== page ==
Monday, November 7, 2016

Oak Wilt Detected in Canandaigua

DEC LogoThe New York State Department of Environmental Conservation (DEC) has announced that oak wilt, a tree fungus that causes disease in oak trees, has been detected in Canandaigua, Ontario County.

This is the third location in New York State where oak wilt has been confirmed and the second location discovered in 2016. The disease was confirmed in Islip earlier this year and had previously been found in Glenville in 2008 and 2013.

According to DEC, a concerned homeowner contacted Cornell Cooperative Extension after an oak tree on their property began dying with no identifiable cause. Samples from the tree were sent to the Cornell Plant Disease Diagnostic Clinic, where they tested positive for the fungus that causes the disease. There is no known treatment to contain and kill the oak wilt fungus other than to remove infected trees, as well as any surrounding host oak trees.

An emergency order is expected to be issued establishing a protective zone prohibiting the movement of oak material out of the immediate area to prevent the fungus from spreading. Aerial and ground surveys are expected to be conducted during the next few weeks to identify additional trees that may be infected. DEC staff says they will contact property owners near the infected oaks to inform them about oak wilt and request permission to examine oaks on their properties for signs of the disease.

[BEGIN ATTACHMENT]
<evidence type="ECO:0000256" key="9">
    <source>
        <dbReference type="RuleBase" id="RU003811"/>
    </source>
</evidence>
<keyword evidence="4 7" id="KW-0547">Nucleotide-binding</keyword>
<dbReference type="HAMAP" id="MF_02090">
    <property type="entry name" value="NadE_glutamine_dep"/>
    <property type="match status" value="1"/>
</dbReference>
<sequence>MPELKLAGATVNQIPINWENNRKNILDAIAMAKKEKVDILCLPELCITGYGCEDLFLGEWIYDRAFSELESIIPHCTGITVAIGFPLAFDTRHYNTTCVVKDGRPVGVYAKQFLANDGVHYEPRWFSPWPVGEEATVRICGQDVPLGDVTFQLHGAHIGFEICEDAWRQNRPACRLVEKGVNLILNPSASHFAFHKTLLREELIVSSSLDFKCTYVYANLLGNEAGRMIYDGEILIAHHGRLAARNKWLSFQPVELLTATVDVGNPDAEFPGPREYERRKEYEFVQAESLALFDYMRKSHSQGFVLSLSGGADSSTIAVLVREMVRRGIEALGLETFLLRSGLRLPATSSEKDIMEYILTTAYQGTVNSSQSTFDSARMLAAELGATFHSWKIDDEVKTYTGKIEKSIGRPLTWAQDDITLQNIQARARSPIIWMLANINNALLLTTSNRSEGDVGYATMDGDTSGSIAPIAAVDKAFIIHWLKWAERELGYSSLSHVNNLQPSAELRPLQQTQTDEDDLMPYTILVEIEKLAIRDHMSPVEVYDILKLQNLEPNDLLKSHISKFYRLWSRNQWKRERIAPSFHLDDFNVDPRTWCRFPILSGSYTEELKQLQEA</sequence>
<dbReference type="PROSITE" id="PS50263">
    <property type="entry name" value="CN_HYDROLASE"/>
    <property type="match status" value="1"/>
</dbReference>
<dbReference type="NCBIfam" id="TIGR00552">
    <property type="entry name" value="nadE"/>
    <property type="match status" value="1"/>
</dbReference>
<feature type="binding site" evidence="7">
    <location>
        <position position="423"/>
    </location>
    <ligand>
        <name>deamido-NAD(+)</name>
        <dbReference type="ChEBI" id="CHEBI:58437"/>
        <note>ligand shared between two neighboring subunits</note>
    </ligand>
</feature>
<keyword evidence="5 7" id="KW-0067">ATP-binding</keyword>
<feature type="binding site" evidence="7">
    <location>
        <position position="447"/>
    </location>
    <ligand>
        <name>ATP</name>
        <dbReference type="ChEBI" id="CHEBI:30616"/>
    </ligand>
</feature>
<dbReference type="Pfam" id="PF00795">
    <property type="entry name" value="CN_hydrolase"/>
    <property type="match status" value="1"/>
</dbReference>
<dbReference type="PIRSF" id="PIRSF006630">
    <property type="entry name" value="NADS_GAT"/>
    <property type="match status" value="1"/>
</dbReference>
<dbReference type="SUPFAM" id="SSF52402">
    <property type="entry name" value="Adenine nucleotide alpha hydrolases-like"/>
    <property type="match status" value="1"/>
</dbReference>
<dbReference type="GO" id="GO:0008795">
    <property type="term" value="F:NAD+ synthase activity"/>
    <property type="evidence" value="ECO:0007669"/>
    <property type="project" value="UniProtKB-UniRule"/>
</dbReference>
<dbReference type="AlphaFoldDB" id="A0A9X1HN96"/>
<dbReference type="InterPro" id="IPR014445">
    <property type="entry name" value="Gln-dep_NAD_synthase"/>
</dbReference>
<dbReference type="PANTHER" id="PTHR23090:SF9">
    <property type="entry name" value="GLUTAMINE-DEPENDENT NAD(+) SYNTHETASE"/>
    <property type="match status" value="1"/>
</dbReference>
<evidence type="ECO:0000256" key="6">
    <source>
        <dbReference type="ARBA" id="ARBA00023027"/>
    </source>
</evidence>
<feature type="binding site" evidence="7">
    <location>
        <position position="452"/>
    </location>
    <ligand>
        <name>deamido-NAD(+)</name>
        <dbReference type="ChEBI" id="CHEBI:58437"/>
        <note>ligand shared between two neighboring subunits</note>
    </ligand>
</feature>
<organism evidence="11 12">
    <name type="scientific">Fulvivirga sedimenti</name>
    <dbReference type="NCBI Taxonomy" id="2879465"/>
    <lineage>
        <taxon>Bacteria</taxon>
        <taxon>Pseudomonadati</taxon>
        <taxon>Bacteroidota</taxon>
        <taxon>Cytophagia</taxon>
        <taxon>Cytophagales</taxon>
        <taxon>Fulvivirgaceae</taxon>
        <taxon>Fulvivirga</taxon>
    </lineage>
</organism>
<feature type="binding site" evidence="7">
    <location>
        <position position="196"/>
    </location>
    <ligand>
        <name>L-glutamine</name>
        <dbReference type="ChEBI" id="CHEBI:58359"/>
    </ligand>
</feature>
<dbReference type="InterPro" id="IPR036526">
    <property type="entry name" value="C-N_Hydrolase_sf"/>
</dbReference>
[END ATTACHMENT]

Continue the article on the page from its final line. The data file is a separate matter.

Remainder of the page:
Since the infested tree was discovered late in the growing season, only a small window exists to look for signs of the disease before the natural loss of leaves during the fall makes it too difficult. Infected trees will be removed during the winter months; surveys will resume in the spring when dead trees and signs of the fungus are more apparent.

Oak wilt is a serious tree disease in the eastern United States, killing thousands of oaks each year in forests, woodlots, and home landscapes. Oak wilt is caused by the fungus, Ceratocystis fagacearum, which grows in the water-conducting vessels of host trees, causing the vessels to produce gummy plugs that prevent water transport. As water movement within the tree is slowed, the leaves wilt and drop off, and eventually the tree dies.

DEC asks the public to report any occurrences where an oak tree died over a short period of time, especially if it occurred between July and August, to the Forest Health Information Line toll-free at (1-866) 640-0652.

For more information about oak wilt, visit DEC’s website.


Editorial Staff

Stories written under the Almanack‘s Editorial Staff byline are drawn from press releases and other notices.

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